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Lavelle Machine
485 Groton Road
Westford, MA 01886

Tel: 888-888-8888
Fax: 888.888.8889

as appeared in Modern Machine Shop, 2/99

Lavelle Machine installed its first electrical discharge machine (EDM), a Fanuc wire unit from Methods EDM (Sudbury, Massachusetts), about five years ago. This shop in Westford, Massachusetts, quickly discovered that this new wire machine was not just a way to bring secondary operations in house, but a process that would expand the capabilities that could be offered to customers. Soon the shop was using wire EDM in many ways it had not originally imagined.

In 1998, realizing the value of in-house EDM capabilities, Lavelle Machine added three more Fanuc auto-threader/submersible wire EDM units along with two Workman model ram EDM units from, Hansvedt Industries, Inc., A Hardinge Company(Elmira, New York), plus a HoleMaster small-hole EDM, also from Methods EDM. As remarkable as the growth of EDM at this shop is, more remarkable is how EDM changed the shop's approach to manufacturing.

"EDM taught us to look at producing parts from a totally new perspective," says Ed Lavelle, Jr., company vice president. "It has allowed us to produce parts with greater consistency, repeatability, and efficiency."

And yet, the shop does not see itself turning into an EDM specialty shop, going after exotic or extreme applications. "We're not trying to take EDM to a new level," Mr. Lavelle explains. "We're using EDM to take our shop to a new level."

For this user, ordinary EDM is having extraordinary results. It's a good example of what EDM can do, and many other shops can see how valuable wire, ram and small-hole EDM can be for the machine shop. Even a small sample of typical parts from Lavelle Machine makes this clear.

Small Corner Radii

The need to produce openings, slots or other workpiece features with corners having small radii is common. If you think of the wire electrode as a kind of cutter with a very small diameter, you can imagine its ability to cut very small radii.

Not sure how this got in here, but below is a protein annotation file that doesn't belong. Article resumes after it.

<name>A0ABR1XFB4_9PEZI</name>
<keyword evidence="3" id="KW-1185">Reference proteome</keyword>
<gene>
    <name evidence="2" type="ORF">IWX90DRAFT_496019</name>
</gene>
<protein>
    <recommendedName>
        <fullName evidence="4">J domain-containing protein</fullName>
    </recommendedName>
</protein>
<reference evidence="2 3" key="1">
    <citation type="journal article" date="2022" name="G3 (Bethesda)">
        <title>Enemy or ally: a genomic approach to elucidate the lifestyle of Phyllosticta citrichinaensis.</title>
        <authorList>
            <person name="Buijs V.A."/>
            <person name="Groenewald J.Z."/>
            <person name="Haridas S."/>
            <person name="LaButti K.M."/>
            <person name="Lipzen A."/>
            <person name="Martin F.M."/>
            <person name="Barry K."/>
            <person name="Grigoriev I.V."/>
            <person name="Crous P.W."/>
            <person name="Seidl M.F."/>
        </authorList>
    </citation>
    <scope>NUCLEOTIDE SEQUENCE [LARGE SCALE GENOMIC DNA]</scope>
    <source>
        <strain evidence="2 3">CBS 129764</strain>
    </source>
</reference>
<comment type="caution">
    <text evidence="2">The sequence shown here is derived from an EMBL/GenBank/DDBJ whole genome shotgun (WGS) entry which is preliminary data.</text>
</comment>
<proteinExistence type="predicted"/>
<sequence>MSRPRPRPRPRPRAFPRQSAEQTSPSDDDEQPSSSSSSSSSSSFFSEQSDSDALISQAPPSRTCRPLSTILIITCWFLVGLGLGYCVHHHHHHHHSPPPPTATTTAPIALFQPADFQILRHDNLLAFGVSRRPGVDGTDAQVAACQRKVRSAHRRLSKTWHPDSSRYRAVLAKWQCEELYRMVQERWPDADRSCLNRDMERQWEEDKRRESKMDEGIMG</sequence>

small workpiece
Fig. 1 - Inside corners with a small radius, thin walls, straight walls -- a perfect candidate for wire EDM.

"We frequently use wire diameters of 0.004 or 0.006 [inch], allowing us to produce corner radii of 0.0035 to 0.0040 with no special effort to obtain these results on a consistent basis," says Mr. Lavelle. Although the most commonly used wire diameters within the industry are 0.010 and 0.012 inch, most of the wire machines produced today can easily handle wire of much smaller diameter. (EDMing with wire sizes below 0.004 inch diameter will require special guides supplied by the various machine manufacturers.)

The workpiece shown in Figure 1 is a good example of how Lavelle Machine uses wire EDM to its advantage for sharp internal corners and other benefits. Although the workpiece would appear to have a very simple contour, the sharp internal corners of this 6061-T6 aluminum part would be virtually impossible to make with any other method of machining. Using a wire diameter of 0.004 inch allowed an internal corner radii of approximately 0.0032 inch (one half the diameter of the wire plus the expected overburn). Moreover, the straightness and consistency of the wall thickness was a critical requirement.

Mr. Lavelle also points out that cutting with wire EDM produces no significant pressure on the workpiece. "Actually, what we have to pay attention to is the high pressure flushing available on today's wire machines," he says. "Enhanced flushing is one of the major improvements made to wire EDM machines and it contributes to faster cutting speeds, but the high pressures have to be used carefully on delicate parts." In any case, flushing pressures can be controlled manually or automatically by the machine's control.